zkojq wrote:I absolutely understand where you are coming from, but IMO because the E190 is such a liquid asset, which such a wide variety of operators, the lessors really don't have too much to worry about. The wide base of E1 operators will make it much easier for lessors to place new E2 aircraft.
Actually... No. We have a situation similar to the A330NEO where leasing companies are competing with the airframer. Until enough operators select to lease the type (and dry up already purchased slots), we have a case of too many salespeople calling on the same customers.
However, once enough new orders are placed (I happen to agree about 130+45 unknown? are the sales basis), that situation will end abruptly.
As a Pratt fan I fear that airlines are waiting until Pratt truly proves reliable operation. Sadly, they have missed far to many "and this will fix it" promises.
But many E1 operators were not happy with reliability/durability and the number of backup aircraft they had to keep available. The Gold standard is a far lower fraction of the fleet as backup.
"From my perspective the introduction of the Embraer 190-E2 seems like a success. It seems that Widerøe have taken a conservative approach to utilizing the new aircraft. With an average of around 5-6 hrs of production every day spread across 2-3 round trips, the risks of delays and cancellations is minimized. Minor delays are easily caught up because of the generous timetable for these new aircraft. Widerøe is also working very closely with Embraer and Pratt & Whitney to ensure that everything runs smoothly."
The introduction has been an outstanding success. Now the issue is production where the same weak link (Pratt) must step up their game.
Okcflyer wrote:The reality is that in this size segment, reliability and maintenance costs matter more than 1-3% of fuel burn relative to peers. If the E2 can meet or exceed Neo and MAX (gold standard) performance for overall reliability and maintenance costs (frame, systems, engines) then I fully expect additional orders.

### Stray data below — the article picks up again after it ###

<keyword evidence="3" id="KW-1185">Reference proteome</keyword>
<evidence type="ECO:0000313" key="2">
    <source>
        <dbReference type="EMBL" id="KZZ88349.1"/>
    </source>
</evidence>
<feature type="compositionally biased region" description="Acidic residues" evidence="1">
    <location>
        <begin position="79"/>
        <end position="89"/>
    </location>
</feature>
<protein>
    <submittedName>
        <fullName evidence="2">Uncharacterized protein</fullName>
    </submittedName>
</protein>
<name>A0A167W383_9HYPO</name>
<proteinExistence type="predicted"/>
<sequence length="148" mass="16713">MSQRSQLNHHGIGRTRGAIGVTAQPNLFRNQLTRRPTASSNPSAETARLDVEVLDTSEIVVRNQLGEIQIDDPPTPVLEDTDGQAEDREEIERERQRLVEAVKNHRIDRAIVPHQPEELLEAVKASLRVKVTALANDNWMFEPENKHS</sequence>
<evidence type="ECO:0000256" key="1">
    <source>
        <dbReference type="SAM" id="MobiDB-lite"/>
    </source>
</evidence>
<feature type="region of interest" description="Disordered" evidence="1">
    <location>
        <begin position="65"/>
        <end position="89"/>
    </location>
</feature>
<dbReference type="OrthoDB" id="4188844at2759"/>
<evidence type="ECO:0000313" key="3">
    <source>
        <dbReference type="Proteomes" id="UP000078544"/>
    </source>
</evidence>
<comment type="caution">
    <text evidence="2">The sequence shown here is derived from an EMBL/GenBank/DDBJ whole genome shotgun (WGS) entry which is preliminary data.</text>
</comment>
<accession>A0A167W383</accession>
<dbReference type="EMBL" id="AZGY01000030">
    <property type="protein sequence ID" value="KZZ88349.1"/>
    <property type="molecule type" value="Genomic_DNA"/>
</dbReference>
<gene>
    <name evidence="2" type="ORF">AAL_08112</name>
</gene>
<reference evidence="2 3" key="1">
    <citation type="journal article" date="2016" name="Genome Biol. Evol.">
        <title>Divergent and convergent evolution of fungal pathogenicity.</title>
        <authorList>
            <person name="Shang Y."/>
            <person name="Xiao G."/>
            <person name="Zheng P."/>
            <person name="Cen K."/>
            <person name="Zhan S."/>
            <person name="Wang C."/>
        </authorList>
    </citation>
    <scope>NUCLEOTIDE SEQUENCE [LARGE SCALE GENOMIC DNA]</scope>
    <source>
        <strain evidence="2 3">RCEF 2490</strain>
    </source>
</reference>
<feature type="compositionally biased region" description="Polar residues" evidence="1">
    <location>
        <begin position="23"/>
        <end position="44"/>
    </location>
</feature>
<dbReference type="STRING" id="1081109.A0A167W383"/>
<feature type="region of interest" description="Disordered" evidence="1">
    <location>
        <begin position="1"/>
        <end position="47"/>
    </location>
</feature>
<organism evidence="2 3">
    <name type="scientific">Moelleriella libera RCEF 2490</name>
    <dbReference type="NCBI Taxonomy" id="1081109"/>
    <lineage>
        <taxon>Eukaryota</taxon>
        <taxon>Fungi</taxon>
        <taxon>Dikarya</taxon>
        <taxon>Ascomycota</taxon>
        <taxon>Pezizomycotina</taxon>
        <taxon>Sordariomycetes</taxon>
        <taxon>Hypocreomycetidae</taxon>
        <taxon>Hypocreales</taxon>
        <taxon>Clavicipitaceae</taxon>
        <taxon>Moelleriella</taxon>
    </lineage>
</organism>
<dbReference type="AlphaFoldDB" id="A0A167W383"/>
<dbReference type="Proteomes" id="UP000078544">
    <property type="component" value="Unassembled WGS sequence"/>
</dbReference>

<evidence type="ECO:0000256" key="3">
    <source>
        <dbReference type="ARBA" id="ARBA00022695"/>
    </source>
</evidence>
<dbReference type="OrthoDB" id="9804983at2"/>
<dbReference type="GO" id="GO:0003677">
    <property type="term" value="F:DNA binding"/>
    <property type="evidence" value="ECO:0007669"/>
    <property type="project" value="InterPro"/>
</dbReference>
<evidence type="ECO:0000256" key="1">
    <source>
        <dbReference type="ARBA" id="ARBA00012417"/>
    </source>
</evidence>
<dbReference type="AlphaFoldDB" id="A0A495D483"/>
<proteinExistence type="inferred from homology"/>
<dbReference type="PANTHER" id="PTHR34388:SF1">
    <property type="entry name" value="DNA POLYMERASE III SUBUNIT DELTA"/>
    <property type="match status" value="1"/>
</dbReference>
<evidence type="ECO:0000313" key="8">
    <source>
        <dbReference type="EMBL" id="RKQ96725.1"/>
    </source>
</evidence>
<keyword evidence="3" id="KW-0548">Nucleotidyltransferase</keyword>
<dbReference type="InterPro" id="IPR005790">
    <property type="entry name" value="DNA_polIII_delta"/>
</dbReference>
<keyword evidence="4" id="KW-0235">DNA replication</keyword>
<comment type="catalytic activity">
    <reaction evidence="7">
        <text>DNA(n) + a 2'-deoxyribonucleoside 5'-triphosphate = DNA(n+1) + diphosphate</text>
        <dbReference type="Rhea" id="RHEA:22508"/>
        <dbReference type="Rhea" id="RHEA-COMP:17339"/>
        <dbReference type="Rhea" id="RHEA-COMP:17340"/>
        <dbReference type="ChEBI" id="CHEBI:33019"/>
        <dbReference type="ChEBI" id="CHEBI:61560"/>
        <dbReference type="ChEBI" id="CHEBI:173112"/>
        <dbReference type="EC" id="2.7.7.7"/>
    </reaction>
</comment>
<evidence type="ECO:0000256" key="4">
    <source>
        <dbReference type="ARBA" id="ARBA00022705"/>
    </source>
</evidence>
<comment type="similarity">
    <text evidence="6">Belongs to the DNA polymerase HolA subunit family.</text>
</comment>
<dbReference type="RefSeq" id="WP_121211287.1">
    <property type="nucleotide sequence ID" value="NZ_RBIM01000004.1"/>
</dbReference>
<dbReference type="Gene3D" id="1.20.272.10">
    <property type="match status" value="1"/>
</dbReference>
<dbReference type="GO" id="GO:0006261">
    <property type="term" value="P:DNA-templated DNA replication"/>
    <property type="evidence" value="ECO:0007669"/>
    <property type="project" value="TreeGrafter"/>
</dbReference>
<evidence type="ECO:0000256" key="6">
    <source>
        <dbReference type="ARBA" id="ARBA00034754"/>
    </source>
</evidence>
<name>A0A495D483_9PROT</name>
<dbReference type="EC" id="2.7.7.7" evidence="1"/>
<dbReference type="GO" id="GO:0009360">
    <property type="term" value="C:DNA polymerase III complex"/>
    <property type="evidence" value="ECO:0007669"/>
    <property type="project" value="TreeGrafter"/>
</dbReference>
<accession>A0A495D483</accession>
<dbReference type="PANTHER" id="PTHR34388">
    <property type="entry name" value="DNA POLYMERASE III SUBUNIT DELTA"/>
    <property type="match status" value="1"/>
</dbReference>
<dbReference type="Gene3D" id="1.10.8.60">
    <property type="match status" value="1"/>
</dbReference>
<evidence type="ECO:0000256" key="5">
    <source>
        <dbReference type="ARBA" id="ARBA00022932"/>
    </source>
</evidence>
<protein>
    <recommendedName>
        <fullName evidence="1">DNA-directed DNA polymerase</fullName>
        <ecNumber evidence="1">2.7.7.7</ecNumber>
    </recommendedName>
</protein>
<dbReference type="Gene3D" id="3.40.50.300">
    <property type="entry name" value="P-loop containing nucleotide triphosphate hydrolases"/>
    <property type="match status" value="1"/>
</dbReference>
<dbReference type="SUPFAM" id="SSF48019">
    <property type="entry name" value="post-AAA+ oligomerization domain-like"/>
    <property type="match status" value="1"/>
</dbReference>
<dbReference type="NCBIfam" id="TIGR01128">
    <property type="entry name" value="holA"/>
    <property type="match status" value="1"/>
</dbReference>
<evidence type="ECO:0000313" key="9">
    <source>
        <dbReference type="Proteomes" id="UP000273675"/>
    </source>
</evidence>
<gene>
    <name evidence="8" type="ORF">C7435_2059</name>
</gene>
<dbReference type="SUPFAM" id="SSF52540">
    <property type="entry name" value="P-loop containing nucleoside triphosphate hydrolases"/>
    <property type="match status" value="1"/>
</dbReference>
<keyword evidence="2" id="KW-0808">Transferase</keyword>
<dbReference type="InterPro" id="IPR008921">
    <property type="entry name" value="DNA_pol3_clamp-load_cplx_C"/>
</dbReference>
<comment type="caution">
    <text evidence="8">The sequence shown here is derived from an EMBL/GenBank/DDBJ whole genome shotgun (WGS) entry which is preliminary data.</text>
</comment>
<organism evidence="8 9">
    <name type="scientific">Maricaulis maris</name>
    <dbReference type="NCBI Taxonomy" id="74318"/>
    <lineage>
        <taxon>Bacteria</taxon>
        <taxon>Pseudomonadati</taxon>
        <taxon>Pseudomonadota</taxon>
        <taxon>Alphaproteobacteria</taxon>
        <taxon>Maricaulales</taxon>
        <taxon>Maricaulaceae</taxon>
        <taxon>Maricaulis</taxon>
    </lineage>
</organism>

Maturity in this market range is massively important ... it seems EMB understood this and invested time/resources accordingly to achieve.
Cheers to future campaign wins!
This I can agree with all points.
Fuel in this segment is < 30% of total costs. However, the Pratt are much more than a 3% drop.
But it will be exceeding performance standards (something the E-190/195-E1s had an issue with when they were competitive).
The E2-175 is a non-starter without US scope clause, so Embraer needs to sell E2-190s/195s (I think the later will be 70% of E2s).
So far the E2s are looking good for reliability.
Does anyone have a link to the LOV for cycles and hours planned? What is the corrosion interval? The fact these aren't easy to find concerns me. Seriously, when I Bing or Google, I just find my own speculative posts here on a.net!